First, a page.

Original Post

I've been working for a few weeks on a TKLPatch for Psiphon. From their website:

Psiphon is content delivery technology that makes it possible for:

  1. Individuals to access Internet content anywhere, and anytime.
  2. Media producers, corporations, community groups to reach their audiences.

This is my take: it's an anonymous, SSL'd proxy server by which to circumvent autocrats' attempts at depriving citizens of information.

I discovered Psiphon about 5 years ago, when it ran on Windows. I fell in love with the software, its mission, and the priniciples driving the project - commitment to an open and accessible internet despite the urgent efforts of autocrats and oppressive regimes.

After it disappeared, I kept looking for signs of its reemergence. Finally it's back. They're not naive about the dangers one exposes oneself to by making a Psiphon instance available and they are tremendously honest about the software's weaknesses and the risks one runs by accessing or running an instance.

For the conf script, I'm using a modified version of their install script. Psiphon downloads, installs, and configures a customized Apache2 and its own MySQL instance.

I'm able to script the addition of the admin user and will be able to use an inithook to set the password (sha1(salt.password)). However, the first time it's accessed, it wants to be accessed from the localhost. For now, I'm installing lynx; from that first access, you configure a new proxy with the IP address that will be used for psiphon. I've looked at the pythonic mechanism confconsole uses to reckon the IP address, but I'm not sure how take advantage of that.

I'm handling the certificate generation through an inithook as well: it prompts for an IP address, and I can't seem to give an automated response to the request (the default is - I just need to give it a carriagea return. I don't understand openssl well enough to parse the command that issues the prompt.

Any suggestions would be so very welcome. I'm eager apply this patch and make my first deployment to amazon.

I wish there were nobody who could benefit from it.

Couple of links:



Update: Intended to be applied to Core 11.1. Revision R: Admin interface now somewhat intelligently configures admin access on every boot (in the event of IP change). Service now runs from init.d/psiphon rather /etc/rc.local. Revision Q: Administrative access now automatically configured for eth0's ip address on first boot. Revision P: Postfix seems in tests to be configured to work and send mail from the Psiphon interface. Revision N: User creates Psiphon admin password on first boot! yay. Revision M - Creation of db user and password, creation of cert, MySQL root password all created on first boot. /usr/local/bin has a script for reconfiguring postfix (cause I sure am having no success with it: mailconf.sh). Webmin modules for Apache2, postfix, phpini, and mysql are included.

Wish List:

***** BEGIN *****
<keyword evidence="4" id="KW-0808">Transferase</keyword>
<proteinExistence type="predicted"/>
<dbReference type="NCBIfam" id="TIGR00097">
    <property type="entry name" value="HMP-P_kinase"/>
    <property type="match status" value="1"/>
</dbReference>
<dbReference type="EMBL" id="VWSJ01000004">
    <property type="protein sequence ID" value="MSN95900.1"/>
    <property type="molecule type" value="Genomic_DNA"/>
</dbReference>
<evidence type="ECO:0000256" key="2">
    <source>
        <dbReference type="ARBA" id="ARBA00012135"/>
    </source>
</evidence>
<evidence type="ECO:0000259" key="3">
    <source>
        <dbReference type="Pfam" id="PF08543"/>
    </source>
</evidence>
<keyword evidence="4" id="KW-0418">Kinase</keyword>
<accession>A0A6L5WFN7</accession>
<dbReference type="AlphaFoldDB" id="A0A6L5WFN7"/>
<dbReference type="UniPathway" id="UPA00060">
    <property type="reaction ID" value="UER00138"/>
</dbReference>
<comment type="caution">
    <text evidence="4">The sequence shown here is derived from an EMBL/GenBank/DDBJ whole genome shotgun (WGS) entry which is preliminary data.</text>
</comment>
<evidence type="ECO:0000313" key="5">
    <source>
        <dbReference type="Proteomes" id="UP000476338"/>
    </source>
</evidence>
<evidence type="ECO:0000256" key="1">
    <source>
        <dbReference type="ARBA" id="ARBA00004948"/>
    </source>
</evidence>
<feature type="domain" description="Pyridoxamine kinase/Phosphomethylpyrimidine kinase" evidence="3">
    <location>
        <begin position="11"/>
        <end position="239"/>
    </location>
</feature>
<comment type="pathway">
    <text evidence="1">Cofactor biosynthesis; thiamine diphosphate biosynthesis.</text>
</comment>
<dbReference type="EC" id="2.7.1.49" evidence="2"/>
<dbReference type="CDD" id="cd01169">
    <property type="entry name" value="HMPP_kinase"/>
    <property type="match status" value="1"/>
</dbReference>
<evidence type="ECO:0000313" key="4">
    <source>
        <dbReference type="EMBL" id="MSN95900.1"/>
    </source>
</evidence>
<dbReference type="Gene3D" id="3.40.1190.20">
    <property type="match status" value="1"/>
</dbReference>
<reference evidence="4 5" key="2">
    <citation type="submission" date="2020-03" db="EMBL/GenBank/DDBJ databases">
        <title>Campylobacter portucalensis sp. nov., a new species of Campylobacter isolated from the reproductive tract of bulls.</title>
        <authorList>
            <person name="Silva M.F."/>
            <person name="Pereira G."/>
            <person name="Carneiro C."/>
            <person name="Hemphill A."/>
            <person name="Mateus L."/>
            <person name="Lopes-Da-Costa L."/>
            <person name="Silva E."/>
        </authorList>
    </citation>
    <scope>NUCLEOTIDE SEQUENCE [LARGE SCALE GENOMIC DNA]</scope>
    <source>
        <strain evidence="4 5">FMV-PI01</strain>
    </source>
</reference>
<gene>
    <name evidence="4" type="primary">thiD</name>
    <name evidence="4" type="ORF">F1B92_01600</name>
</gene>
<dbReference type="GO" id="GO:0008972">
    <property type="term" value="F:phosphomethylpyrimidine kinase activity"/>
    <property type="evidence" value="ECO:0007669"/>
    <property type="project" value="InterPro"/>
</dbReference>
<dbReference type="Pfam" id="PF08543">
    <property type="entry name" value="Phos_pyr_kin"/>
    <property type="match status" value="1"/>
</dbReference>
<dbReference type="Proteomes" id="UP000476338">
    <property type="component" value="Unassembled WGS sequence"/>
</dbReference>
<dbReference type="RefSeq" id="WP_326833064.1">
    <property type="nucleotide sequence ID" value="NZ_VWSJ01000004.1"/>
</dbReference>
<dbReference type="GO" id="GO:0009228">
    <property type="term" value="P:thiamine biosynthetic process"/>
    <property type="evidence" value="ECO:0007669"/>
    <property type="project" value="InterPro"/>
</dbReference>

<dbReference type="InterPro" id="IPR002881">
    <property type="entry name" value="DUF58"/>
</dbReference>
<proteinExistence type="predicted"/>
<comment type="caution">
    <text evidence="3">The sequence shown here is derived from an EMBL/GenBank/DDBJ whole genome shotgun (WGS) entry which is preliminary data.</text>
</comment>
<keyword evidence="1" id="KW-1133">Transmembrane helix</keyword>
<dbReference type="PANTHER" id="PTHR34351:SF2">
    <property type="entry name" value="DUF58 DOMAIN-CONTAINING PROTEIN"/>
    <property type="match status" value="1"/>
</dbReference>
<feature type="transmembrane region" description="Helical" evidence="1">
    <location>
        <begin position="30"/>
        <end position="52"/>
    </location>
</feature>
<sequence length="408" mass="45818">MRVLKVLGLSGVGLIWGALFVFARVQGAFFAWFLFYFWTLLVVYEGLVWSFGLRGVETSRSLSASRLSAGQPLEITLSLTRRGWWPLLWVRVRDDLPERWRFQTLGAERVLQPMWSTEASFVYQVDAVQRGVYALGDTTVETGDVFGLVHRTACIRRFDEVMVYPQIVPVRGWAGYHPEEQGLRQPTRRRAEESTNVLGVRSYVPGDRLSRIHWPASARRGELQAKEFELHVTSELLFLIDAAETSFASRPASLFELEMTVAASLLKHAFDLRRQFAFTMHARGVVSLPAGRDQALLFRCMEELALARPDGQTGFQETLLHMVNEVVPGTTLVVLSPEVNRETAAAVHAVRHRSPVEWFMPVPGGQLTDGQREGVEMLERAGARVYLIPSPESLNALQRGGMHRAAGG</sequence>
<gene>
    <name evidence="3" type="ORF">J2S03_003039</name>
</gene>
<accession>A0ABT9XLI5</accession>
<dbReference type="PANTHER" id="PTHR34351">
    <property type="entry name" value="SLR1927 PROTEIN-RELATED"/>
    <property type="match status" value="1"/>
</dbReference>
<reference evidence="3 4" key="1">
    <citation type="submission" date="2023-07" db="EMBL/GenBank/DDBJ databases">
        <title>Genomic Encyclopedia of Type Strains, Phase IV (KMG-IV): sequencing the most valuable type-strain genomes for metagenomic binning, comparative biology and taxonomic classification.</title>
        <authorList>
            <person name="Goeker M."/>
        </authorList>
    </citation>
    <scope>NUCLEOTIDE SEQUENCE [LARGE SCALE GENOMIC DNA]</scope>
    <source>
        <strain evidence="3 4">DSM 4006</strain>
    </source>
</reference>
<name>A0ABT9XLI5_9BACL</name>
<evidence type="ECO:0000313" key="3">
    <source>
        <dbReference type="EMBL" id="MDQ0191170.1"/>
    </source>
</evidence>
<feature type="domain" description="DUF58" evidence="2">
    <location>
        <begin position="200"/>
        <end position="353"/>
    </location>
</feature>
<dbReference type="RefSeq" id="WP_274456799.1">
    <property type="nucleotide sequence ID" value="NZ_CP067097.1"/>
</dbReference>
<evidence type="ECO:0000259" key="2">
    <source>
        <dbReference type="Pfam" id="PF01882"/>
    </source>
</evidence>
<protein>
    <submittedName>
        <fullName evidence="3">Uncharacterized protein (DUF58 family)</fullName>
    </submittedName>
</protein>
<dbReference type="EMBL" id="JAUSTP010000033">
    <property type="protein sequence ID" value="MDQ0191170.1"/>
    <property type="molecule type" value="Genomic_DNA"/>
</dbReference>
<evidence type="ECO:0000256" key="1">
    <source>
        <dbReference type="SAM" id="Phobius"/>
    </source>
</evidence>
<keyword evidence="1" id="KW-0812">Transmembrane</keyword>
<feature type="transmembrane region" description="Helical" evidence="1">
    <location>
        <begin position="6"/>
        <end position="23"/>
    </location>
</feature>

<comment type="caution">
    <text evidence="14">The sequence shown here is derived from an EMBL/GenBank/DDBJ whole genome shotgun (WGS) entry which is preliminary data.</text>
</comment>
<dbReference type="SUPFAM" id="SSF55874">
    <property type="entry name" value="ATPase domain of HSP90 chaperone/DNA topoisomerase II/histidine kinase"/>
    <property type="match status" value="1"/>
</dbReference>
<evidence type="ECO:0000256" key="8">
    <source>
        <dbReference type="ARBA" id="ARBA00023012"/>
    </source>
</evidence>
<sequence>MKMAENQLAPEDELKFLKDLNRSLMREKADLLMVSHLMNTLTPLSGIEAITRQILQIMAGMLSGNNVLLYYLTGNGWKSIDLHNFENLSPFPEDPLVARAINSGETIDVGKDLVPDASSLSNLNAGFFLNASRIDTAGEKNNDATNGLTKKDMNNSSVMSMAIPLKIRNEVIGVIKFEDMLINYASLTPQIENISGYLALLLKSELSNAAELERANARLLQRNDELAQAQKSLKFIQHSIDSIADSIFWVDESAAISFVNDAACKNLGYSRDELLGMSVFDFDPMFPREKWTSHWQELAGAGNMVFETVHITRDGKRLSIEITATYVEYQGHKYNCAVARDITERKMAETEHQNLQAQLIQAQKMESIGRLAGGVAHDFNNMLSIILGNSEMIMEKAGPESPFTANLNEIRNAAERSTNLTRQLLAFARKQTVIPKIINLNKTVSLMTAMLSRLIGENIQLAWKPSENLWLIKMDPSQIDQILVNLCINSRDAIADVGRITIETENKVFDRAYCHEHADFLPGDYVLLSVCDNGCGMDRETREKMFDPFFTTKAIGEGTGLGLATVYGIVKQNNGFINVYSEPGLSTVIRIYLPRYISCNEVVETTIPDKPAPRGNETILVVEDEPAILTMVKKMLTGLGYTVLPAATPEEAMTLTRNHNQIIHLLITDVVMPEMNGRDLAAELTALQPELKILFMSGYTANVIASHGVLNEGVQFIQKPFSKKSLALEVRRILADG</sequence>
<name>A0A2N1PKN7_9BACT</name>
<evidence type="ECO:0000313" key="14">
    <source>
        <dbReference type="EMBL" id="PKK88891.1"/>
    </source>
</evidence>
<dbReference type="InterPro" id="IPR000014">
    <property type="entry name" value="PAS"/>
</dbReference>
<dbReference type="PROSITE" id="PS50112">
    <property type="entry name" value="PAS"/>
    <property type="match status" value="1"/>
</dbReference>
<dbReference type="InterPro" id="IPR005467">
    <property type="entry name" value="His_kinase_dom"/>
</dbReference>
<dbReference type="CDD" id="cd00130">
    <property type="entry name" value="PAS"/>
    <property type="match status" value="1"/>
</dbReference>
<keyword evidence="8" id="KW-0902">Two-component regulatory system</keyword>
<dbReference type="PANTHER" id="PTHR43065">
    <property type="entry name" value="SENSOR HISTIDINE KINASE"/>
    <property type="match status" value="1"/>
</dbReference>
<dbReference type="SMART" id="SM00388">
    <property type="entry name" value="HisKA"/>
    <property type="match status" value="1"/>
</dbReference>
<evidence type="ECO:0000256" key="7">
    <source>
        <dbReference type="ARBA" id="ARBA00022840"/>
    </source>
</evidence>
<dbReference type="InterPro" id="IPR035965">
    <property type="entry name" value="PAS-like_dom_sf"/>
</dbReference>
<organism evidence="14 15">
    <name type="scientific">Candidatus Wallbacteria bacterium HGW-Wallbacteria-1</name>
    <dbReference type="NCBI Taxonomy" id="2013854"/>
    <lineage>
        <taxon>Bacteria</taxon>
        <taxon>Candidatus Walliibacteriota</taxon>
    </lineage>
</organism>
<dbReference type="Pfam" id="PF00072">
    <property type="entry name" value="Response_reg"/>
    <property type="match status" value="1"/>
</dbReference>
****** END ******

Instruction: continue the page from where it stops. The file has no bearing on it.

• Configure webmin for the custom apache and php installations
  • phpmyadmin - can't figure out how to get it working without conflicting somehow with a the oddball apache2 psiphon compiles from source. I tried installing from source, tried from the package manager, but it just wasn't working. Strike it. Seems unnecessary.
  • Postfix - Psiphon has a feature to mail out invitations to use the proxy (individualized urls). I can't get mail out. hrmph
  • Mysql - I'd have liked to patch the mysql appliance, but MySQL on the appliance had problems importing one of the sql files as scripted. It returned something along the lines of "key too long". I researched and found solutions, but they didn't help in this case. So I went with what the devs called for.
  • The devs intended administrators to start with the user name "admin" and the password "admin." Immediately after logging in for the first time, it has the user change the password and set the email. I realize we're trying to avoid default passwords, but ... I need a break before I take on hash and salt and python.
  • The first proxy configured is for I'd love for a proxy to be dynamically generated, using whatever voodoo confconsole uses to grab the ip, and then adding it to the MySQL psiphon.proxy table. But that is far beyond my grasp. Update: Now configures management proxy for eth0's ip address on first boot. Now, how to make it do that when the ip changes? Update: now checks on every boot and reconfigures admin access as necessary.

Usage Notes: Apply the patch to Core 11.1. (Consider changing the host name in the conf script - "psiphon" is a bit revealing perhaps.) On first boot, set root password, psiphon mysql password, mysql root password, and run security updates. Before version Q, The only way to access Psiphon was from localhost. 1 strategy is to use lynx: lynx Another strategy is to add a proxy to the proxy table in the psiphon database - perhaps using Webmin. Both have worked for me.

Upon access, enter user admin and password admin. Upon access, enter username admin and the password you created on first boot. Read notification of what Psiphon does and does not do. After accepting, you'll be asked to change the password for user admin and to set an email address (Psiphon recommends a nice, anonymous gmail account).